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SEC urges companies applying for filing extensions to guard against increased insider-trading risks under U.S. Federal Securities Laws

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Ingoglia Eugene
Eugene Ingoglia

Partner

New York

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Julian Moore

Partner

New York

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Daniels Mark L
Mark L. Daniels

Associate

New York

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30 March 2020

Federal regulators in the United States are moving quickly to respond to the Covid-19 coronavirus. As part of its Covid-19 coronavirus relief measures, the SEC now permits companies to apply for 45-day filing extensions.

In recent weeks, the U.S. Securities and Exchange Commission has implemented new relief measures for companies experiencing difficulties meeting their obligations under federal securities laws due to the Covid-19 coronavirus.

On March 4, 2020, the Commission issued an order permitting publicly traded companies to apply for a 45-day extension to file certain disclosure reports that would otherwise have been due between March 1 and April 30, 2020. Companies applying for this extension must show the Commission why the specific circumstances of the applicant warrant the relief.

The SEC Enforcement Unit cautions companies applying for Covid-19 coronavirus filing extensions of attendant insider trading risks.

As this order takes effect, the SEC’s Division of Enforcement is urging companies to guard against heightened insider-trading risks that may accompany the filing. On March 23, 2020, Stephanie Avakian and Steven Peikin, co-directors of the Commission’s enforcement unit, issued a statement outlining these potential risks.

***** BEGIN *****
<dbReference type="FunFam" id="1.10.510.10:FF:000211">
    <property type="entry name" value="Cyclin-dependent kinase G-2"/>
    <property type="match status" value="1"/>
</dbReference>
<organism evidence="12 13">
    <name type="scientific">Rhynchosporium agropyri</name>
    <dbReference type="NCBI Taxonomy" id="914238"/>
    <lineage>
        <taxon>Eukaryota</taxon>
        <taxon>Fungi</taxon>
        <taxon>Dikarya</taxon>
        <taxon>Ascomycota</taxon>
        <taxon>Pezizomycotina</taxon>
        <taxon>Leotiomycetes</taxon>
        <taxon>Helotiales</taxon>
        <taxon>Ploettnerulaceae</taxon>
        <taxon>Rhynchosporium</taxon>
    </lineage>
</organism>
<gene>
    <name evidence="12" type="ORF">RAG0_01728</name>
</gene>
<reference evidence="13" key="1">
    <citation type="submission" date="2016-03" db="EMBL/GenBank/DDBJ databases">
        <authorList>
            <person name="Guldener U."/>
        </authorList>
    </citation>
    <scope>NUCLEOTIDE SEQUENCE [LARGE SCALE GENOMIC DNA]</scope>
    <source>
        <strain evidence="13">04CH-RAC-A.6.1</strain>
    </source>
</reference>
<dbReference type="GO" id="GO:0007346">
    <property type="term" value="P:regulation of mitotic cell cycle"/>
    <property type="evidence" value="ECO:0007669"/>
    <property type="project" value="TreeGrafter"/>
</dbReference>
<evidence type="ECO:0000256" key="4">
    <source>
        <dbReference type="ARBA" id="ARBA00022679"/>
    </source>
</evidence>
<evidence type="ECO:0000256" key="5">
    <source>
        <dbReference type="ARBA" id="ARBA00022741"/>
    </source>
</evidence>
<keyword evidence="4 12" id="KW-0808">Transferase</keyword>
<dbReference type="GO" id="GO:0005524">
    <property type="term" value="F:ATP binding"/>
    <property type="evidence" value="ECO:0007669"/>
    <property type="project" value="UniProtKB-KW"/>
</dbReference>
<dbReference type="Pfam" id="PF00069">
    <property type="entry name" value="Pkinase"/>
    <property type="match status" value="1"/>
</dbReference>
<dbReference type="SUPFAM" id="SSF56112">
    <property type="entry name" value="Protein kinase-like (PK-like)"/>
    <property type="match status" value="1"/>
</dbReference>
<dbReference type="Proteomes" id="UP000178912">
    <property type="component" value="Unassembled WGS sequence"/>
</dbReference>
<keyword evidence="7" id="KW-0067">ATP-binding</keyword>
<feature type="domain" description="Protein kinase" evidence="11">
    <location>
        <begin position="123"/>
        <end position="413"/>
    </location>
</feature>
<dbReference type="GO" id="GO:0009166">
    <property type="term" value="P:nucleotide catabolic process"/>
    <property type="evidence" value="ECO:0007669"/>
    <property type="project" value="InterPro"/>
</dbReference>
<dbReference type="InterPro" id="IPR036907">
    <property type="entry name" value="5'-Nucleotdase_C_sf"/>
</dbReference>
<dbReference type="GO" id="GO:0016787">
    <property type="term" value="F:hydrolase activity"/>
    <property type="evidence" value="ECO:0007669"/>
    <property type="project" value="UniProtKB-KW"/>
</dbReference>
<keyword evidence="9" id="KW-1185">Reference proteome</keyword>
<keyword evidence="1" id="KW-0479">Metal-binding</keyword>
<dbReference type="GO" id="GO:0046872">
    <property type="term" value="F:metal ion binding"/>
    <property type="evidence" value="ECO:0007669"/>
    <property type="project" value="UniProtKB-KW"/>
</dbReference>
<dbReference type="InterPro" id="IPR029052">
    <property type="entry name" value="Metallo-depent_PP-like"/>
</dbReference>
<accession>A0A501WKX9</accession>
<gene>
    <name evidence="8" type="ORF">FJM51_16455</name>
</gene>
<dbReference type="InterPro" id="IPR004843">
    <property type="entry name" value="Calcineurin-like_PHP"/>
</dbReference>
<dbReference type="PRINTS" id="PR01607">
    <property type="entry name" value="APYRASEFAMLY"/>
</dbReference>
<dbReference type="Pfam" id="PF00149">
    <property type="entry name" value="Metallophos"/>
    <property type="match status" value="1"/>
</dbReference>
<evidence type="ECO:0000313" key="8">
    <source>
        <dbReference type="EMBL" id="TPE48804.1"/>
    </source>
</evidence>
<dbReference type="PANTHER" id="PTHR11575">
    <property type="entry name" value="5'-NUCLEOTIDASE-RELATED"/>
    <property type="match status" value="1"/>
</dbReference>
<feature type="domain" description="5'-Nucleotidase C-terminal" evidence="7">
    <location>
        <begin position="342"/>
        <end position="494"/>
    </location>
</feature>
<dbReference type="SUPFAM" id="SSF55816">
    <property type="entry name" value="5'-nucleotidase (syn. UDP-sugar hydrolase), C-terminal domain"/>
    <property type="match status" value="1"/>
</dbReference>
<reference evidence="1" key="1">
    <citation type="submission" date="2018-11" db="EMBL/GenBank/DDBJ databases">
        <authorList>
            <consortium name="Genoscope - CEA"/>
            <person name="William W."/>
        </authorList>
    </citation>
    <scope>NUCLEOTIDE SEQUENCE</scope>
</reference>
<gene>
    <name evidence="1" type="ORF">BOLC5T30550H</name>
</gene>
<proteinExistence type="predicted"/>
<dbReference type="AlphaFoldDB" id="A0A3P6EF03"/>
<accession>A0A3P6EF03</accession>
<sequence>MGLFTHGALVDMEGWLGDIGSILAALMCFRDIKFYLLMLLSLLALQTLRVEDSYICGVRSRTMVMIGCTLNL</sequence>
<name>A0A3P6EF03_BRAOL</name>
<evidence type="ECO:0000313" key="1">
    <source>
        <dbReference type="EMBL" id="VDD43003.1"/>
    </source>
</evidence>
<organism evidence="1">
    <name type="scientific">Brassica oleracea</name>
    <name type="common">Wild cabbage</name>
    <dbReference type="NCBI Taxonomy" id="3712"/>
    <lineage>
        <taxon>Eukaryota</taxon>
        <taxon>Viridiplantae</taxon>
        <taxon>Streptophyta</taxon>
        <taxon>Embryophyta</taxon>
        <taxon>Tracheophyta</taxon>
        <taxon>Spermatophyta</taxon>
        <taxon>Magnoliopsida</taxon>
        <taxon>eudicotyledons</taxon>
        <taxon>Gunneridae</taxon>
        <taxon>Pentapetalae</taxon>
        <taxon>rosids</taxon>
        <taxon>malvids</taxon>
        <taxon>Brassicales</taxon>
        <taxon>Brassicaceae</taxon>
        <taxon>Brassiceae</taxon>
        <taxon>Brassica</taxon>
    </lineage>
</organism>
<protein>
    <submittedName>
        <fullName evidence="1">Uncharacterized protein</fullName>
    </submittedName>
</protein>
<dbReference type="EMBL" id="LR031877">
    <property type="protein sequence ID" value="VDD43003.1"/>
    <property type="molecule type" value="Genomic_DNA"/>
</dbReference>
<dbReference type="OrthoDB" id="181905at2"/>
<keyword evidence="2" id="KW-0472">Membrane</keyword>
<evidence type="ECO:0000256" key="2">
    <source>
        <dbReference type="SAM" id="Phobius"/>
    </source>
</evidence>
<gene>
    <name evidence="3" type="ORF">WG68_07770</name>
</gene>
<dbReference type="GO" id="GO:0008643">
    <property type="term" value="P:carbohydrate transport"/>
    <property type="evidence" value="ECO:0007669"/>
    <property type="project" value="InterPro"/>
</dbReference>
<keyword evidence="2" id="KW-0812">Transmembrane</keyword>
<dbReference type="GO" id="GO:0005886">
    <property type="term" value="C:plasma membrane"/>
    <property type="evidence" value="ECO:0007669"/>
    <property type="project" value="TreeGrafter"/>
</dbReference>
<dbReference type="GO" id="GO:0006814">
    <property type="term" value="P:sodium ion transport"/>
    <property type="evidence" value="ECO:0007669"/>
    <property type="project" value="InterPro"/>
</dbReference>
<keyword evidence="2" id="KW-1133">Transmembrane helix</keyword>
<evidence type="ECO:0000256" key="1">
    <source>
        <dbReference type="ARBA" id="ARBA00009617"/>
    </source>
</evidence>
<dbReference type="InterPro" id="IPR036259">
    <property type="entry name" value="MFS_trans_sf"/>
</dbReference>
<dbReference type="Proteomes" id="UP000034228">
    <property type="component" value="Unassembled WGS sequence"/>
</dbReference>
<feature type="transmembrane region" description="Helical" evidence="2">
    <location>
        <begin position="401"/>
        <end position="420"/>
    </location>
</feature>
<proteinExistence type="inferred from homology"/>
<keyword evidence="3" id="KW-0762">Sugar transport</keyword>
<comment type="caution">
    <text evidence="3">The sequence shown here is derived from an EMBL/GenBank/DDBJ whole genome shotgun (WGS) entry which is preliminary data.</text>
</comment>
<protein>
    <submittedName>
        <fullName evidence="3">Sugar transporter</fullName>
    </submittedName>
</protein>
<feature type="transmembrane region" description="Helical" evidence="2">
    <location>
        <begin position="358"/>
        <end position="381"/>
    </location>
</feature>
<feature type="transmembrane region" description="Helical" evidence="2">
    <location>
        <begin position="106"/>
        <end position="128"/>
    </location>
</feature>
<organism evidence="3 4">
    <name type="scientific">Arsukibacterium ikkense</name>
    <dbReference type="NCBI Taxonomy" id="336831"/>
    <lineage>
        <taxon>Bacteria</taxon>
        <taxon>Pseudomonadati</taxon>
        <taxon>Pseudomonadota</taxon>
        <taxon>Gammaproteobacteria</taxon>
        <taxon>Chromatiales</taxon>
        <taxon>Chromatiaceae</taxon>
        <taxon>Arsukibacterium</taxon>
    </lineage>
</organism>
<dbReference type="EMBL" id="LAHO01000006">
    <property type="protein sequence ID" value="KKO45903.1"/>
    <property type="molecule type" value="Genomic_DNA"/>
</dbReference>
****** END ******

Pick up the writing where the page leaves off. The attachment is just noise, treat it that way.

The SEC emphasizes in the statement that qualifying companies may face increased insider-trading risks because more employees may have access to material non-public information for a longer period as compared to the normal course. In order to deal with this heightened risk, the SEC urges companies to make sure that its internal controls are adjusted to account for this expanded group of corporate insiders with access to sensitive information.

“Those with such access- including, for example, directors, officers, employees, and consultants and other outside professionals- should be mindful of their obligations to keep this information confidential and to comply with the prohibitions on illegal securities trading,” Avakian and Peikin said in the statement.

The SEC’s statement is an important reminder that as the Commission issues new Covid-19 coronavirus relief measures, companies must contemporaneously ensure that their internal controls and policies address attendant insider trading risks. This is especially critical given that, as here, the Commission may not alert companies to collateral risks until weeks after the relief measures take effect.

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